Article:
JRSV induces oncogenic transformation of type II pneumocytes, Clara cells and progenitor cells of the pulmonary airway epithelia8,9, however the exact pathogenic mechanisms of viral neoplastic transformation are poorly understood. It has been reported that attachment of the virus to the host cell is mediated through the binding of the SU subunit of the viral Env protein (envelope protein) to a specific cell surface receptor, Hyal2 on the host cell9,12, which in turn mediates the entry of the virus into the cell via endocytosis.3 As with all RNA viruses, reverse transcription, where the single-stranded RNA genome is converted into a double-stranded, DNA genome, then takes place within the cytoplasm, which is essential for integration of the virus into the host genome.9 The Env protein has been shown to be able to induce similar tumors in immunodeficient mice and has also been shown to induce oncogenesis in rat fibroblasts, however as stated previously, the mechanisms are not clearly known.12

Spread of JRSV between sheep occurs through respiratory secretions from affected sheep. Additionally, lambs can be infected through their dams from the ingestion of infected colostrum.4

Two forms of OPA have been described, the classical and the atypical form. In the classical form, sheep present with the clinical signs as described above and typically contain multifocal to coalescing neoplastic lesions in the cranioventral pulmonary lung lobes. Grossly, the lungs are heavy, wet and fail to collapse. On cut surface, the tumors often have a grey, granular appearance and large amounts of fluid run from the surface. In contrast, the atypical form often follows a subclinical course and grossly, neoplasms are seen in the diaphragmatic lung lobes. Tumors in the atypical form are dry, white and have a multifocal distribution.9,11

Microscopically, the histopathological features of both the classic and the atypical form are similar with several patterns including the lepidic pattern where the alveoli are lined by either cuboidal or columnar neoplastic cells. Other patterns include the papillary and acinar patterns.5,9 The atypical form differs from the classical one by having more well-demarcated neoplastic lesions which are associated with larger numbers of mononuclear cells, in particular CD4 and CD8 T-cell subsets, as well as increased amounts of fibrous tissue. It has been suggested that infiltration of mononuclear cells into the tumors of atypical cases may be due to an immunological response to tumorigenesis, whereas in the classical form, there is suppression of such infiltration.2,13 Neoplastic processes can be complicated by the presence of concurrent infections including Maedi-Visna, a viral infection caused by a non-oncogenic retrovirus and resulting in interstitial pneumonia with the formation of prominent lymphoid nodules as well as interstitial fibrosis and hypertrophy of smooth muscle. In addition, bacterial infections are prevalent in a large number of sheep affected by OPA, such as those caused by Mycoplasma spp, and may contribute to death of the animal.6,9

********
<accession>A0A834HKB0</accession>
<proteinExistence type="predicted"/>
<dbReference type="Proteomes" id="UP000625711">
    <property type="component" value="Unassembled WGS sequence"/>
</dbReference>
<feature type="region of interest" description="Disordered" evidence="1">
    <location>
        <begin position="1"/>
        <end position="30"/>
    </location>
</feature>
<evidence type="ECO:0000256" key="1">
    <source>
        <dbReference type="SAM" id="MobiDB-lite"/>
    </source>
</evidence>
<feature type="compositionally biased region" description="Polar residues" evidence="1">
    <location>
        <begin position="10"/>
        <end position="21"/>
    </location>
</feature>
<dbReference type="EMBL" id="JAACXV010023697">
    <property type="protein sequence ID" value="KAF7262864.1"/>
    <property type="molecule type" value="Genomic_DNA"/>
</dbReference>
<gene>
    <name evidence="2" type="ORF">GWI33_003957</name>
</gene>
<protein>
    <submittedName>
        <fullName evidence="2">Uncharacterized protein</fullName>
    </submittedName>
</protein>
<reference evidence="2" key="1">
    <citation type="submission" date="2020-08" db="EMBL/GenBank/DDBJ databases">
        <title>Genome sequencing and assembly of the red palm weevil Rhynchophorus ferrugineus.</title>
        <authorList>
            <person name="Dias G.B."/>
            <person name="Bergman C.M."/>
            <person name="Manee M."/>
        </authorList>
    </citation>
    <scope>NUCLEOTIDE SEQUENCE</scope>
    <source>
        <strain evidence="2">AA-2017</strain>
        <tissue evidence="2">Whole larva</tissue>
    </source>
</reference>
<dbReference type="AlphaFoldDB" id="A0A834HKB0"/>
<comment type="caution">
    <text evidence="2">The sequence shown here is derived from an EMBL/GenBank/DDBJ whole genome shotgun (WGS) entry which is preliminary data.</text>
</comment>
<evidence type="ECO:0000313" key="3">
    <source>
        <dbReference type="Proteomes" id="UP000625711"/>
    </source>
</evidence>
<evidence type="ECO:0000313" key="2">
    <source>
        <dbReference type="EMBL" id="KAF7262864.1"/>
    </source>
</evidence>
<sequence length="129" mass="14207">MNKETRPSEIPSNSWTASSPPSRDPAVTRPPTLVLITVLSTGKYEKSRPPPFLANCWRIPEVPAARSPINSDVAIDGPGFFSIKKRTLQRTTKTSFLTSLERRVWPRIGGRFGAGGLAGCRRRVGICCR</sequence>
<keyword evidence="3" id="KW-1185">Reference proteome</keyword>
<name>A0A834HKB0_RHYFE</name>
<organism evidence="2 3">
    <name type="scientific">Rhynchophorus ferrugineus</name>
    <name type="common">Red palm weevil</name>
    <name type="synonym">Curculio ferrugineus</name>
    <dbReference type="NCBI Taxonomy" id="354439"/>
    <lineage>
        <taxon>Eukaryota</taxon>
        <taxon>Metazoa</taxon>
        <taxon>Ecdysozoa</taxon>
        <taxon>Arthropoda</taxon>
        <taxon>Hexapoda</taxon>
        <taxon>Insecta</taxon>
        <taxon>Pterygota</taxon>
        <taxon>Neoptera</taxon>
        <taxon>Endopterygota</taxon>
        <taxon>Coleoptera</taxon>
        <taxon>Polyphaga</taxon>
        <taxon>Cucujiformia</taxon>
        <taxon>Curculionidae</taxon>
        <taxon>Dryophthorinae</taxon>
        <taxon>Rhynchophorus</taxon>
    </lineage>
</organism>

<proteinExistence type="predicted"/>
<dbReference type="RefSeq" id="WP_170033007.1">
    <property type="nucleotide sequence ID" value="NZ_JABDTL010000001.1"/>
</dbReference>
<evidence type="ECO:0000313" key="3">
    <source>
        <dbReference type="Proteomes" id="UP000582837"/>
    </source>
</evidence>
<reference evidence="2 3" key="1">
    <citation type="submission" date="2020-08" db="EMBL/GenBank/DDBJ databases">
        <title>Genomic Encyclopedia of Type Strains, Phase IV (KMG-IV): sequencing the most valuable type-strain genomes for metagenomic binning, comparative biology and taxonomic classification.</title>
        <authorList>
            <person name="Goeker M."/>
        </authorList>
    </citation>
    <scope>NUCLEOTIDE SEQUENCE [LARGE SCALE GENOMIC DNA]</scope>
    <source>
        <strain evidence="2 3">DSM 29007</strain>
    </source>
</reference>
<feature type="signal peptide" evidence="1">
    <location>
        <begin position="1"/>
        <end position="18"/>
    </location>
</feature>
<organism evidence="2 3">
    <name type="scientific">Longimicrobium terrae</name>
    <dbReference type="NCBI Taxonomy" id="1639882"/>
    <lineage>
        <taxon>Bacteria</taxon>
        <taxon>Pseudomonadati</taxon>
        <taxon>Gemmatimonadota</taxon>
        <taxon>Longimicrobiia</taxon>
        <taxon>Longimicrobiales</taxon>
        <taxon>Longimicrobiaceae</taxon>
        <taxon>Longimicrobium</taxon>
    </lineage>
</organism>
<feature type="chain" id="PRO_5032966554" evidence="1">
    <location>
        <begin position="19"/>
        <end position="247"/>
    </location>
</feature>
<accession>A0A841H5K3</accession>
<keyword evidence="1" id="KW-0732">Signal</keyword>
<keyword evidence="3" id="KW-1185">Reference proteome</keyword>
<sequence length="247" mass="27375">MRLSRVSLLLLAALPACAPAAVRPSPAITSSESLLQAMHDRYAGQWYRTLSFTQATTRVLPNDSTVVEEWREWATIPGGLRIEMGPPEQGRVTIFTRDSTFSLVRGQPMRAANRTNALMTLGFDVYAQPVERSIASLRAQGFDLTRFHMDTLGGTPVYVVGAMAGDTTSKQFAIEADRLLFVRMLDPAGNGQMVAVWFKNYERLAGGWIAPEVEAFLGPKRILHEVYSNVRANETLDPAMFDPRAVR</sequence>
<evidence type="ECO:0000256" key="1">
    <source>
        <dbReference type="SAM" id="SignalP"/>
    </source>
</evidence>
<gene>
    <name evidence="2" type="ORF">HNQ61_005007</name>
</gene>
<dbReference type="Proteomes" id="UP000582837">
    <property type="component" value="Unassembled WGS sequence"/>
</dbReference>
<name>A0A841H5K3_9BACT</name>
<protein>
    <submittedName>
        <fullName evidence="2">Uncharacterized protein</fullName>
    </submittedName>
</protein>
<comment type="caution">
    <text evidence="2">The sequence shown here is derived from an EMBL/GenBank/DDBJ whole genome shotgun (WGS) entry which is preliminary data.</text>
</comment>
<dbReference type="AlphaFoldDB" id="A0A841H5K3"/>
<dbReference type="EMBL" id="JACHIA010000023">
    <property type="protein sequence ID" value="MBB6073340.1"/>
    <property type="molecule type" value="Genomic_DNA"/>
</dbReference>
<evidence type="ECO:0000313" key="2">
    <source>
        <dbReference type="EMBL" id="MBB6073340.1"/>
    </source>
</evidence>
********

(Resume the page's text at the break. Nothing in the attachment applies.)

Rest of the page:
Although rare, non-viral pulmonary carcinomas are difficult to distinguish from ovine pulmonary adenocarcinoma based on the gross and histological lesions alone and immunohistochemistry is required to detect the JSRV envelope glycoprotein for definitive confirmation.5

Clinically, a further viral-induced epithelial tumor, however present in the nasal cavity, can produce similar clinical signs of increased fluid production from the nostrils. The enzootic nasal tumor is also caused by a retrovirus, the enzootic nasal tumor virus type 1 (ENTV-1) in sheep and the enzootic nasal tumor virus type 2 (ENTV-2) in goats, which infects the secretory epithelial cells of the nasal glands and here leads to the formation of nasal epithelial masses with abundant secretion of mucus.9,14

JPC Diagnosis: Lung: Pulmonary adenocarcinoma, Scottish blackface sheep (Ovis aries), ovine.

Conference Comment: Jaagsiekte sheep retrovirus (JSRV) belongs to the family Retrovirdae, subfamily Orthoretrovirinae, and genus Betaretrovirus. JSRV (as described above) is the causative agent of contagious lung tumors in sheep called ovine pulmonary adenocarcinoma. The term “jaagsiekte” is taken from the Afrikaans words for “chase” (jag) and “sickness” (siekte) describing the common clinical scenario of sheep that exhibit respiratory distress from being chased. The infectious “exogenous” form of JRSV has an endogenous counterpart (enJRSVs) which is present in the genome of healthy sheep and goats.15 Sheep have approximately 27 copies of enJRSVs that are able to block the JSRV replication cycle and have an essential role in fetal development and formation of the placenta.1